"To deny same sex marriages conducted in Canada the same recognition as heterosexual marriages in Canada strikes me as a case of overt discrimination," he said outside court.
The judge insisted heterosexual marriages and same-sex partnerships were not the same thing.
"Parliament has not called partnerships between persons of the same-sex marriage, not because they are considered inferior to the institution of marriage but because, as a matter of objective fact and common understanding ... they are indeed different," Potter said.
Human rights campaign group Liberty, which gave the couple legal support, said the ruling was wrong.
"I have no doubt that today's judgment will in due course be viewed as being out of step with contemporary values," Liberty legal officer Joanne Sawyer said in a statement.
But, Stonewall, a charity which campaigns for gay and lesbian equality, said civil partnership already gives couples the same legal and financial security as marriage.
"Civil partnership has all the rights of marriage anyway, including pensions," a Stonewall spokesman said. "There are a lot of gay couples out there that don't want it called marriage."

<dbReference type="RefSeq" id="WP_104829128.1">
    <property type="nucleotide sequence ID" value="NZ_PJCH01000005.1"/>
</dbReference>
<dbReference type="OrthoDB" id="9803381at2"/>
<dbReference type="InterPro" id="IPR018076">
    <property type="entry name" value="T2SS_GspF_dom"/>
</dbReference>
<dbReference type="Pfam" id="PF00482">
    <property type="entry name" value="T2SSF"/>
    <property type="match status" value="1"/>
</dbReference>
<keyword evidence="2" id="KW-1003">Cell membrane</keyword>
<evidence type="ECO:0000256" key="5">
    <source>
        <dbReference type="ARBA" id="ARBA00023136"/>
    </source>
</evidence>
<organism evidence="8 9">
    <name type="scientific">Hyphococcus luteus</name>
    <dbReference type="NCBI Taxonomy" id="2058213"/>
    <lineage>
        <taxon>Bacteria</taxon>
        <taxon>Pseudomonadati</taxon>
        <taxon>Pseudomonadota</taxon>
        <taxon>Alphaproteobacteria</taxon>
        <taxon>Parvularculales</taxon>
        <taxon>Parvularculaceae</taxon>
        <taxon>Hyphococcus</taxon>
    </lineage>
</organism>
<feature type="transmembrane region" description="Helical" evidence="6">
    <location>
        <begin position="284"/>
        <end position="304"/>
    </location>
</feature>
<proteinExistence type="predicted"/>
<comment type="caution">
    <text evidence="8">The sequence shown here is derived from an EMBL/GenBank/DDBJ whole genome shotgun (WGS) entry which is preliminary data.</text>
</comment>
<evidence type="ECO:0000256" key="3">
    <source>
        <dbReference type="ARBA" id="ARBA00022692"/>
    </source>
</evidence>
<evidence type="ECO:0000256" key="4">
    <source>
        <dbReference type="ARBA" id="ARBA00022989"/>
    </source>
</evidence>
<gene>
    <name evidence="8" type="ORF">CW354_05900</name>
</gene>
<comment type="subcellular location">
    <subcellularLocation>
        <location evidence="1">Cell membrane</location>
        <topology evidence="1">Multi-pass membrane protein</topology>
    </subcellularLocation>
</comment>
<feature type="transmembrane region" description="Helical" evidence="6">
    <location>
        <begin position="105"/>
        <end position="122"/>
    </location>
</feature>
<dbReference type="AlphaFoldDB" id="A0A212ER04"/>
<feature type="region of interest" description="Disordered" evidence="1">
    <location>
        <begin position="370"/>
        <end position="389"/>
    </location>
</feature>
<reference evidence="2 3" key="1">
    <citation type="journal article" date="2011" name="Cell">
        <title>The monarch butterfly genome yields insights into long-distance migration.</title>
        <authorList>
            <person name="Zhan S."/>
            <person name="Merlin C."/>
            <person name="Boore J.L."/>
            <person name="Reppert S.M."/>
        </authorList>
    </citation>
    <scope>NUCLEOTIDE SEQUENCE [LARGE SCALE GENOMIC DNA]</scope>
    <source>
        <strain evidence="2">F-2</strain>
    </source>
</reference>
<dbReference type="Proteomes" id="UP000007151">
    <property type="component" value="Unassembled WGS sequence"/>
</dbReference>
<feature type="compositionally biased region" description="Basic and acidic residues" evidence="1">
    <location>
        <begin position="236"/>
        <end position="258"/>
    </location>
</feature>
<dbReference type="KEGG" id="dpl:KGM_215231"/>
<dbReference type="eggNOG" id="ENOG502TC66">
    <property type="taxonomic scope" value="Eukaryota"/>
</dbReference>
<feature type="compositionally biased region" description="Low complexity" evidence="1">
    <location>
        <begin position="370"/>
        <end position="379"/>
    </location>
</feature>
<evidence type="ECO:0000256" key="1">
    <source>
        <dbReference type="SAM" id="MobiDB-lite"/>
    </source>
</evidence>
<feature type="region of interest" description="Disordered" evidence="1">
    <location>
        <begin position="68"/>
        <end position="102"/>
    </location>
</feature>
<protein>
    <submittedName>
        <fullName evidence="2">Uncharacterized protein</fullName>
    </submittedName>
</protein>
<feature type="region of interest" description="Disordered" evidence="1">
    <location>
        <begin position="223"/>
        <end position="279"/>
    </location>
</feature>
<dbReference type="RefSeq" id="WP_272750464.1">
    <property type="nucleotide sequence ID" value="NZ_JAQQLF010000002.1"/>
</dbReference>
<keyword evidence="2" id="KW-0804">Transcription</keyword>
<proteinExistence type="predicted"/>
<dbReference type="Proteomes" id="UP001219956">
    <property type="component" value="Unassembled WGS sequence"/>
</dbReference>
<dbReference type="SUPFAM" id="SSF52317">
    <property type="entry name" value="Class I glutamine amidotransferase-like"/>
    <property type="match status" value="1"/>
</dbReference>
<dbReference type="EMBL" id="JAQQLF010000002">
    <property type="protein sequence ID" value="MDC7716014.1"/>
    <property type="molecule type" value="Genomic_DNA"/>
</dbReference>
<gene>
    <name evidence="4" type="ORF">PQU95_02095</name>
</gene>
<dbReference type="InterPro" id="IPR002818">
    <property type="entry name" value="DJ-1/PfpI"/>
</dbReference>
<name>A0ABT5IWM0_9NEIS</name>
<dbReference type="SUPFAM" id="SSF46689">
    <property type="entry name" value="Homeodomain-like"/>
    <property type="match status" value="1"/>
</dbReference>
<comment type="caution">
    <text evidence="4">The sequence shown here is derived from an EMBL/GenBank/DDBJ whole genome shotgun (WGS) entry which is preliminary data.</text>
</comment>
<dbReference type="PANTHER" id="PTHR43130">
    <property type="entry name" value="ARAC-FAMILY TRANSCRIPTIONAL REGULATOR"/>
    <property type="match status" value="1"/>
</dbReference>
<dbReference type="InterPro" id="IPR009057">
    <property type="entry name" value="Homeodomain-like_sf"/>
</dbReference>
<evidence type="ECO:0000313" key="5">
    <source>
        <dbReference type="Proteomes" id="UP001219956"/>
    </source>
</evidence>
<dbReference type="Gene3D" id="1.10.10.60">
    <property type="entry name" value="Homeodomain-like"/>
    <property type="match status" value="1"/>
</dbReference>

Family law solicitor Richard Hogwood, of lawyers Speechly Bircham, said the government would be relieved the ruling did not undermine the civil partnership law.
Had the couple won their case, the argument for same-sex marriage "would have been invested with a great deal more force," he said.
British court denies marriage of 2 women
By DAVID STRINGER, Associated Press Writer
Mon Jul 31, 11:40 AM ET
A British court refused to recognize the same-sex marriage of two university professors Monday, ruling that marriage has long been accepted in Britain as a union between a man and a woman.
Sue Wilkinson, 49, and Celia Kitzinger, 52, wed in Vancouver, Canada, in 2003 and had asked London's High Court for legal recognition of the marriage. They argued that their relationship was like that of any other married couple and that, by calling it a civil partnership, Britain had violated their human rights.
Mark Potter, president of the High Court's Family Division, ruled there was a "long-standing definition and acceptance" that marriage refers to a relationship between a man and a woman, primarily intended to raise children.